Regional Reviews: Cincinnati
After a decade of mostly flying under the radar in the New York theater scene, Andrew Lloyd Webber has several reasons to be in the spotlight again. After two of his last three shows failed to transfer from London (and the one that did, By Jeeves, flopped), his new musical, The Woman in White, just opened on Broadway, albeit to decidedly mixed reviews. Of greater attention, however, is the fact that Webber's musical The Phantom of the Opera will soon surpass another one of his shows, Cats, as the longest running show in Broadway history. When this event takes place on January 9, 2006, the show will have run a record 7,486 performances since its opening almost 18 years ago. With this looming accomplishment, as well as the renewed attention to the piece due to last year's film adaptation, Cincinnati audiences are no doubt excited about hosting the national tour of The Phantom of the Opera, its fourth visit to our city.
The Phantom of the Opera is the story of the mysterious figure that haunts the Paris Opera House circa 1881. He tutors the young chorus girl Christine Daae and attempts to win her love, but is foiled when Christine falls for her childhood friend, Raoul, a wealthy patron of the opera. The Phantom seeks his revenge and stops at nothing to have Christine for his own.
Andrew Lloyd Webber's music is coupled with lyrics by Charles Hart and Richard Stilgoe for Phantom. Although the composer surely has his critics, and has often been accused of stealing from many classical composers (as well as himself), there is little doubt that he provides beautiful melodies for his shows, and Phantom is no exception. The lyrics are, if not exceptional, suitable and acceptable. Songs from the show including "Music of the Night," "All I Ask of You", and the title number are beloved by millions around the world.
The book for Phantom is credited to Lloyd Webber and Stilgoe. Their take on the classic story effectively mixes romance, drama, comedy, and suspense, but is short on character development. The orchestrations by David Cullen and Lloyd Webber are lush and attractive, but the synthesized sounds apparent in a few spots, especially the title song, are distracting and at odds with the other arrangements. The large pit orchestra for this tour is capably conducted by Glenn Langdon.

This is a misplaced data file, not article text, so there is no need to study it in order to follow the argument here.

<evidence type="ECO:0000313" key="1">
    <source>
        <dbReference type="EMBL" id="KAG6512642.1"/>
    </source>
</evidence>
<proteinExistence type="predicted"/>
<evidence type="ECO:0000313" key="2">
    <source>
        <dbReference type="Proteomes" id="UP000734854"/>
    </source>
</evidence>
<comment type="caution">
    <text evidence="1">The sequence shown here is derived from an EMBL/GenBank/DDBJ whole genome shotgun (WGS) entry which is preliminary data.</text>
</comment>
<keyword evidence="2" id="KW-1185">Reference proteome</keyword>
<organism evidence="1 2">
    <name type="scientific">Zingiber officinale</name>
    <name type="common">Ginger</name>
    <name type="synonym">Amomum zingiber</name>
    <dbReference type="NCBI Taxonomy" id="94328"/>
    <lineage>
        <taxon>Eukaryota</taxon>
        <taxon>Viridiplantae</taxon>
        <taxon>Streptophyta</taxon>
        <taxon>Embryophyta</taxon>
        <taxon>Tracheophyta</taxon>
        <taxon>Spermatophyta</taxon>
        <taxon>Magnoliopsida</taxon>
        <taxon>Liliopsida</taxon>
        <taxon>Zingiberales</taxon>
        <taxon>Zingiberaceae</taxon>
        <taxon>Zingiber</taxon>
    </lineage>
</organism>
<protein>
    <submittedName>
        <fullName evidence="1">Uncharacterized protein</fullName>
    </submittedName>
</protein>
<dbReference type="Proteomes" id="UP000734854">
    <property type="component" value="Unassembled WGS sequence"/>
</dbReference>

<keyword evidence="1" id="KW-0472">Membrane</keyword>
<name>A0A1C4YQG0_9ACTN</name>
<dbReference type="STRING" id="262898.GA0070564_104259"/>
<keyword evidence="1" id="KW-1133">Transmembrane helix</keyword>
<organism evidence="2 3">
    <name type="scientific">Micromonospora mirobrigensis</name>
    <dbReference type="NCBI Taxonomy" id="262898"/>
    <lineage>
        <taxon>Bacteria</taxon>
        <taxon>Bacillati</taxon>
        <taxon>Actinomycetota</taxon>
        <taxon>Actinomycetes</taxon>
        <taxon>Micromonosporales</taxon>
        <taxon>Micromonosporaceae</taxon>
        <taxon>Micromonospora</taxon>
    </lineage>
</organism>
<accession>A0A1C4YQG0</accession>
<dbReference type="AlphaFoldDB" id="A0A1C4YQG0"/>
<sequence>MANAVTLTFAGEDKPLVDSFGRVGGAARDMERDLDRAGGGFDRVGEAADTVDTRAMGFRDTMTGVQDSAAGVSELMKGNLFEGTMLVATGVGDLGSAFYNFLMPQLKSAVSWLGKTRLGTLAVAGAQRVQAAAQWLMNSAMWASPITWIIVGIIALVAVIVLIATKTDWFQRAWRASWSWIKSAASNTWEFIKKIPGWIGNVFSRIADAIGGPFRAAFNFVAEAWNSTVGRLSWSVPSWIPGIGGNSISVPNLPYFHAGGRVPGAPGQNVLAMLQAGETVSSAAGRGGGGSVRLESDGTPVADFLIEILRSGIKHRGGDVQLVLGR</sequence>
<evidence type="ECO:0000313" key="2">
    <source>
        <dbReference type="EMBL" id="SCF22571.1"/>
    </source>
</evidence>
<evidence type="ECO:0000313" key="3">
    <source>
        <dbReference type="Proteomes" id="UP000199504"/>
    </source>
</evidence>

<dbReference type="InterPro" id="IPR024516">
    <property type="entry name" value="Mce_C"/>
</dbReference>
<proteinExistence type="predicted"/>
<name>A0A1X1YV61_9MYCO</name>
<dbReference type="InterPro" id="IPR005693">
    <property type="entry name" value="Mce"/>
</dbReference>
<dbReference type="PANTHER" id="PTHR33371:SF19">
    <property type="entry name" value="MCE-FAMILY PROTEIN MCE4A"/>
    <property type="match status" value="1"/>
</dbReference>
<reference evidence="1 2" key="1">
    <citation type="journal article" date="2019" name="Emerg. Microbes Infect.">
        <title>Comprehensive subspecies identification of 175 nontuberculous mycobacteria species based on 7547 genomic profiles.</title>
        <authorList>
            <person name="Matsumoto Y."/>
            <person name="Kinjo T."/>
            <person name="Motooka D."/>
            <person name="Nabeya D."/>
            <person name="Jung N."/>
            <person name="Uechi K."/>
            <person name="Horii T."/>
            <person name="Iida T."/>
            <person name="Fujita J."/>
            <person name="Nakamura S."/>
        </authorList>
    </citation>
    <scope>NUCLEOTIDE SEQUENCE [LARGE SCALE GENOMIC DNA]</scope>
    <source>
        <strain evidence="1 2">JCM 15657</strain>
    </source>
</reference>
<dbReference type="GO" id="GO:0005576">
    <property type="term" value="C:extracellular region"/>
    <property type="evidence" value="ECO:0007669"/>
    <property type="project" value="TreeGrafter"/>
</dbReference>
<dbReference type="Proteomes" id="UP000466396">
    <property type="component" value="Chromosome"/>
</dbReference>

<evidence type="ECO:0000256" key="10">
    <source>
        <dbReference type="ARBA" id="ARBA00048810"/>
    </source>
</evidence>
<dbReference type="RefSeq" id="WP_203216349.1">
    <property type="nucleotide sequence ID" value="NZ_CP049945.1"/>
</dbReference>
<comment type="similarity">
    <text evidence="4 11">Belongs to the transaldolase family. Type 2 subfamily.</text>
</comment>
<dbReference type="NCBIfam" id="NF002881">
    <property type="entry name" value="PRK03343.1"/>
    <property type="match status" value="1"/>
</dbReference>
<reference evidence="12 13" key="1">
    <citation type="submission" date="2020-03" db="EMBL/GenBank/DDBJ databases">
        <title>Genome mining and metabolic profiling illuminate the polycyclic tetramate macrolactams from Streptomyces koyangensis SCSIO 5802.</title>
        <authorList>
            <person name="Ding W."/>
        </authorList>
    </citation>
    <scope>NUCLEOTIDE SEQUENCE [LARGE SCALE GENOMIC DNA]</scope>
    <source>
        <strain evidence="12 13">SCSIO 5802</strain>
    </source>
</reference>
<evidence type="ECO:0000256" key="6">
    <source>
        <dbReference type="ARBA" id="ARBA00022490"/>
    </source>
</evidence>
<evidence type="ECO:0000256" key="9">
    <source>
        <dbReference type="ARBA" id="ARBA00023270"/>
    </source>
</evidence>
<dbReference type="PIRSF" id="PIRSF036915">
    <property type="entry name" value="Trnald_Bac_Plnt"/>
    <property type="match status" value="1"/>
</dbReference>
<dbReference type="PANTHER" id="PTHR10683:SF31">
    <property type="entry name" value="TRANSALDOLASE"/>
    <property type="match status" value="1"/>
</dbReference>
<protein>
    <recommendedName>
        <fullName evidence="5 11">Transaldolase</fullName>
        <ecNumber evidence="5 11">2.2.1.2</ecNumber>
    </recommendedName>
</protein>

Gary Mauer's fine portrayal of the Phantom accentuates the character's tortured soul, and he sings with great clarity and emotion. As Christine, Marie Danvers is necessarily vulnerable and sings with a pleasant, clear voice which is apt for the part. John Cudia took on the role of Raoul the last time the tour came to town, and he again provides a passionate performance in this underwritten part. Effectively providing much comic relief are Kim Stengel (Carlotta), John Whitney (Piangi), David Cryer (Monsieur Firmin), and D.C. Anderson (Monsieur Andre), with the last two repeating roles as well from the last Cincinnati stop. The entire cast is to be commended for very clear diction throughout (though very few theatergoers are likely to catch many lyrics in the multi-layered "Prima Donna").
With any production of The Phantom of the Opera, it is necessary to give kudos to the show's director, Hal Prince. Mr. Prince has long been recognized as one of the masters in his field and the work in The Phantom of the Opera is one of his best efforts. Whether it is the small and subtle movements of chorus members in the background, or the staging of climatic dramatic moments, Mr. Prince's choices are fluid, stirring, and effective.
This musical is also one of the grandest in scope of design ever on a theatrical stage. With complex, ornate, and varied locations ranging from the depths of the Phantom's lair below the theater to the large opera house sets, the show is beautifully rendered based on designs by the late Maria Bjornson. Lighting by Andrew Bridge and sound by Martin Levan are likewise inventive and potent. The choreography by Gillian Lynne provides adequate choreography to the benefit of the show.
The Phantom of the Opera remains a beautifully designed and directed musical, and it contains melodic and memorable songs and a gripping story. As seen at the Aronoff Center in Cincinnati, Ohio, this tour boasts a reliable and talented cast, and is likely to please both new and returning audiences alike. The show continues through January 1, 2006. For tickets and information, please call (513) 241-7469.-- Scott Cain